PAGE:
Comparative immunology, microbiology and infectious diseases

Lipoteichoic acid of Staphylococcus aureus enhances IL-6 expression in activated human basophils.

PMID 22445541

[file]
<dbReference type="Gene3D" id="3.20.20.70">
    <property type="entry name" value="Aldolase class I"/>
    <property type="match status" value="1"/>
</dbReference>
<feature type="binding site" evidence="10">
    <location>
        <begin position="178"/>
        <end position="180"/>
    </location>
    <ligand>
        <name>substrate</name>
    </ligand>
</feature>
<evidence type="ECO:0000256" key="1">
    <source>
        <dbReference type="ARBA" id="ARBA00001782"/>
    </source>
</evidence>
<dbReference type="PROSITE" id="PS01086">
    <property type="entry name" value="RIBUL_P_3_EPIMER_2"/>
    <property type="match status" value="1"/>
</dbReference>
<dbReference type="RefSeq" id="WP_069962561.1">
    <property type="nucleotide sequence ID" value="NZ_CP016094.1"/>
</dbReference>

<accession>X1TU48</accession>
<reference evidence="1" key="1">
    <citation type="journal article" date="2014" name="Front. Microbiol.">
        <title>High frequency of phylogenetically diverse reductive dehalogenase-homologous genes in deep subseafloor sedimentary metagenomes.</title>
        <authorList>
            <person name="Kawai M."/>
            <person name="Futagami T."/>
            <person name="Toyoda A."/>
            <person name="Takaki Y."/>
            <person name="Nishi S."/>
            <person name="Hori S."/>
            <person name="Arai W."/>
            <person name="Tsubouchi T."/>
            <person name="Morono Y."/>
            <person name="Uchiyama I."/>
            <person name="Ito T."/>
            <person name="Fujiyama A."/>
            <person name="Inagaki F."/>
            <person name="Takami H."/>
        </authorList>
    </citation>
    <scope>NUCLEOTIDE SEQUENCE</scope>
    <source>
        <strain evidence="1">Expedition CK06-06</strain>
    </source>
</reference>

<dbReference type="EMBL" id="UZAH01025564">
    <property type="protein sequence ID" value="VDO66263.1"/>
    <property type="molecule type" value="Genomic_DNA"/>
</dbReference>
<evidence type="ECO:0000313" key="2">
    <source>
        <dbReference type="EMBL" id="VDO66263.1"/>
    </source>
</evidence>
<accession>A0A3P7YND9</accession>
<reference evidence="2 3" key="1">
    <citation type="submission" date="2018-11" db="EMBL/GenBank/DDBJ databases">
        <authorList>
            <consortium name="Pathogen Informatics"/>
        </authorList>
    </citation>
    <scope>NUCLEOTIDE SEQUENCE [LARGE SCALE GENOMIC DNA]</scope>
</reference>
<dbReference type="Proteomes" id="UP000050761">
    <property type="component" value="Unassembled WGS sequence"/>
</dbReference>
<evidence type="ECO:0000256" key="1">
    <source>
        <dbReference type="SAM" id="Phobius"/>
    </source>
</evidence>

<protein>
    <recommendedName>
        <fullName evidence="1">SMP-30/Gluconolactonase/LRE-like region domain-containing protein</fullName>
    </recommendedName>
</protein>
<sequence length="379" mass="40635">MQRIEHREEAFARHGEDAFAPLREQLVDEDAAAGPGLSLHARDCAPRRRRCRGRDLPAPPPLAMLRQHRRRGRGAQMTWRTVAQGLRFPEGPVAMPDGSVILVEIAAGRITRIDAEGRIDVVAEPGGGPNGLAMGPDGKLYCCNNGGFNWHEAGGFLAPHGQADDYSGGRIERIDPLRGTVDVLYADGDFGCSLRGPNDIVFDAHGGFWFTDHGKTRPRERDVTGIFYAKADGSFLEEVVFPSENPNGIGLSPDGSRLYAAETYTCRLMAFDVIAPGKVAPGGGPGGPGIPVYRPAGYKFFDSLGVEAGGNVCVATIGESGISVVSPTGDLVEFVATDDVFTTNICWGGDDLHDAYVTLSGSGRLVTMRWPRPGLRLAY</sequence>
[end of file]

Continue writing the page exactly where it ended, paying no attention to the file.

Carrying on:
At allergic inflammation, cross-linking of FcɛRI with multivalent antigen-bound IgE triggers the signaling pathways via activation of protein kinase C (PKC) and mobilization of intracellular Ca(2+) leading to the production of various mediators such as interleukin-6 (IL-6). Accumulating reports demonstrated that interaction of Toll-like receptor 2 (TLR2) expressed on basophils with a TLR2 ligand, lipoteichoic acid (LTA) of Staphylococcus aureus, exacerbated allergic inflammation. Here, we showed that staphylococcal LTA (Sa.LTA) substantially enhanced IL-6 expression at both the protein and the mRNA levels in the human basophil line, KU812, in the presence of a PKC activator (phorbol 12-myristrate 13-acetate; PMA), and a calcium ionophore (A23187), whereas Sa.LTA alone could not induce IL-6 expression. PMA/A23187 augmented the expression of CD14 and TLR2 on the surface of KU812 cells and concomitantly increased the binding of fluorochrome-labeled Sa.LTA to the cells. Sa.LTA enhanced the phosphorylation of mitogen-activated protein (MAP) kinases in PMA/A23187-stimulated KU812 cells. Notably, Sa.LTA could not enhance PMA/A23187-induced IL-6 expression in the presence of inhibitors of MAP kinases, reactive oxygen species, or protein kinase C. Furthermore, Sa.LTA enhanced the PMA/A23187-increased DNA-binding activities of the transcription factors NF-κB and AP-1. Experiments using human peripheral blood mononuclear cells demonstrated that not only PMA/A23187 but also Sa.LTA increased the intracellular IL-6 expression in the basophil population and Sa.LTA plus PMA/A23187 further enhanced the IL-6 expression. Collectively, these results suggest that Sa.LTA exacerbates allergic inflammation by potentiating IL-6 production from activated basophils.